Jul 28, 2011 by Tim Morse 3 Comments
Posted In: Reviews
I always liked Elsewords. I thought that was a really neat idea. It was, for lack of comparison, the DC Comics version of What If… . In a sense, they did things a little differently. Whereas Marvel asked the question of What If…, DC just kind of lumped it all together. It was a better scope of things, if you ask me. It never seemed as dry as Marvel, though Marvel did have some good gems in there. Elseworlds always seemed just a little bit more put together.
Which brings me to this forgotten gem from Elseworlds. If you ask nearly anyone who’s into comics if they remember this issue, I’m willing to bet my wife’s paycheck they’ll say something along the lines of “I have no idea what you’re talking about.” This issue was fantastic from cover to cover, panel by panel, scene by scene. Just sit back and imagine for a moment what it would have been like if Kal-El had crashed in Gotham City instead of Smallville. Think about what it would have been like if the Wayne’s had discovered the pod that held Kal-El, instead of the Kent’s. Ponder that for a moment.
This issue starts of with the origins of Kal-El, which are nearly the same as we all know. Krypton is nearing it’s end, and Jor-El must send his only son in the hopes of saving even the smallest part of his people. The pod leaves the planet, headed for Earth, and we see Krypton for the last time. All is normal in the DC Universe until the trajectory of the pod takes baby Kal-El to the outskirts of Gotham City instead of Smallville. Here is where things change. The small child is found by the Wayne’s (for those of you that don’t know who the Wayne’s are, they are multi-gazillionares in Gotham City. Kind of a big deal) who take him in as their own. No longer will they have a boy naturally by the name of Bruce, but instead adopt this orphan as their own, naming him Bruce instead.
The issue goes on in the path that Bruce ultimately has to take. He is taught by his father how to be a man, but is taught by his mother how to care. Everything leads up to that fateful night outside the theatre where young Bruce watches in horror as his parents are murdered in front of him. Here, however, is where things change completely. As Bruce watches, the powers that would have belonged to a young Clark Kent blossom into Bruce, as his heat vision comes out in a fit of rage against the murderer. The police arrive soon thereafter, and Bruce is taken back to Wayne Manor where Alfred awaits.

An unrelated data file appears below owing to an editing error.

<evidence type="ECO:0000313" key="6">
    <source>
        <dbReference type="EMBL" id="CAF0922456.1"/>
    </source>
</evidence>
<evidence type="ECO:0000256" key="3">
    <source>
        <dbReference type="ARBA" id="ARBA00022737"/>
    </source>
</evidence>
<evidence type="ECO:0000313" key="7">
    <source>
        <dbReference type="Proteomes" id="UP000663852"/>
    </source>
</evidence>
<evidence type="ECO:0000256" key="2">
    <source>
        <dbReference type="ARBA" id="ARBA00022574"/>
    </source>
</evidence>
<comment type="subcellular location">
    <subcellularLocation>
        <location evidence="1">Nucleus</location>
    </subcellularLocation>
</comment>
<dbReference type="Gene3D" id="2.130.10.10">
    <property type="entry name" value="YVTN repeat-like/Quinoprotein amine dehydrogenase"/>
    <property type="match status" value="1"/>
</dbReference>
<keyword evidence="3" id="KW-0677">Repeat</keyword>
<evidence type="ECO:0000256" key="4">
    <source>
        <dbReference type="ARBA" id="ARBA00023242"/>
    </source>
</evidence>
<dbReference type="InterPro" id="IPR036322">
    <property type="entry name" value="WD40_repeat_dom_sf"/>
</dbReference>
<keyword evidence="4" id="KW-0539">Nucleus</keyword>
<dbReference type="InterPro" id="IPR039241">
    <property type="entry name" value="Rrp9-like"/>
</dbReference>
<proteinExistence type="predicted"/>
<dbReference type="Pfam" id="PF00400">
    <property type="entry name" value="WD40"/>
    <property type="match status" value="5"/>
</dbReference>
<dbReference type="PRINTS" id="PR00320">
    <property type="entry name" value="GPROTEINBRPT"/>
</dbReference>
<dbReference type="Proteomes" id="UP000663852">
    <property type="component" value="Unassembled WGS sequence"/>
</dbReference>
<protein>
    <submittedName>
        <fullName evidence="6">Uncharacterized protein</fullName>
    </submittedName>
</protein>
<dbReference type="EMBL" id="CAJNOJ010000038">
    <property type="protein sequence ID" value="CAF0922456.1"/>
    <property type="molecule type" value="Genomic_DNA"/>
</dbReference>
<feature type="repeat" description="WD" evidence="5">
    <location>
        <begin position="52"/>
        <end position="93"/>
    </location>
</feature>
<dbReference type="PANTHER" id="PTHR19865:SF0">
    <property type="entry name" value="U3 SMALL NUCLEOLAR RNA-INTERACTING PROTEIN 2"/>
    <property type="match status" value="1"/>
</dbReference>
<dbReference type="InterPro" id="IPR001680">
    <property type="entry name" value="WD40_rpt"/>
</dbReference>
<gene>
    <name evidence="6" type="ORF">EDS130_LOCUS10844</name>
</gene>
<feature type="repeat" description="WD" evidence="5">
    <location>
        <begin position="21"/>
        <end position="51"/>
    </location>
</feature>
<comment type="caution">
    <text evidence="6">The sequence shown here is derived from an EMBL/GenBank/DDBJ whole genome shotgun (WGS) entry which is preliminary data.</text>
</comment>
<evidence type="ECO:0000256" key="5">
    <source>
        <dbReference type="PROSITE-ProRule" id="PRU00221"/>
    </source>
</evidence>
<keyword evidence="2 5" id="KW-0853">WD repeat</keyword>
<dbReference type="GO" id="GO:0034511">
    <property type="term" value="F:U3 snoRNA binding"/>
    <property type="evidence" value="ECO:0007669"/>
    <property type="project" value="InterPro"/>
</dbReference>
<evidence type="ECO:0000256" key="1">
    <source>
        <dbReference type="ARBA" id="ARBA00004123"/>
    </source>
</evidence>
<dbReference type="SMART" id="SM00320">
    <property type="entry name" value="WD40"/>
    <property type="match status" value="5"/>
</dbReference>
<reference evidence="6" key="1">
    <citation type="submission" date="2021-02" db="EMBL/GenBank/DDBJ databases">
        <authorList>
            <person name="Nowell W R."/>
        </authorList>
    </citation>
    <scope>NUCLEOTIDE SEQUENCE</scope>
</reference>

It’s safe to say that the history of Batman takes over from here. Bruce learns, and masters, the martial arts, becomes a master detective, so on and so forth. All the while, he has also mastered the powers he has. All the powers of Superman: Flight, X-Ray Vision, Heat Vision, Strength, Invulnerability, all that jazz. Now after all this, but together with the powers of Earth’s mightiest Hero and the ferocity of Earth’s most well known detective. It turns into something that really is quite amazing.
Now, as most of you know by now I’m not one to give away all of the issue, especially with this one. It’s a great read, and I wouldn’t dare take any of the fun away from it. J.M. DeMatteis wrote an amazing script for this one-shot. It flows very well, and covers the important parts of the origin without boring the reader with stuff we all already know. Eduardo Barreto’s pencils are quite slick too. Nothing is too sharp but it’s also not severely rounded either. He really brings out the emotion of young Bruce Wayne and then later as Batman. The outfit the creative team designed was without a doubt, amazing.
With all the “What Ifs”, “how could it have been”, “and just imagine” this issue of Elseworlds really is a diamond in the rough. I think it fell off the radar way too fast and never quite got the recognition it deserved. I can remember offering a friend of mine a stack of comics just to get the copy he had but he’d never come off it. He knew what it held back then. I would love for you all to see what it still holds now.
Parental Concern: Orange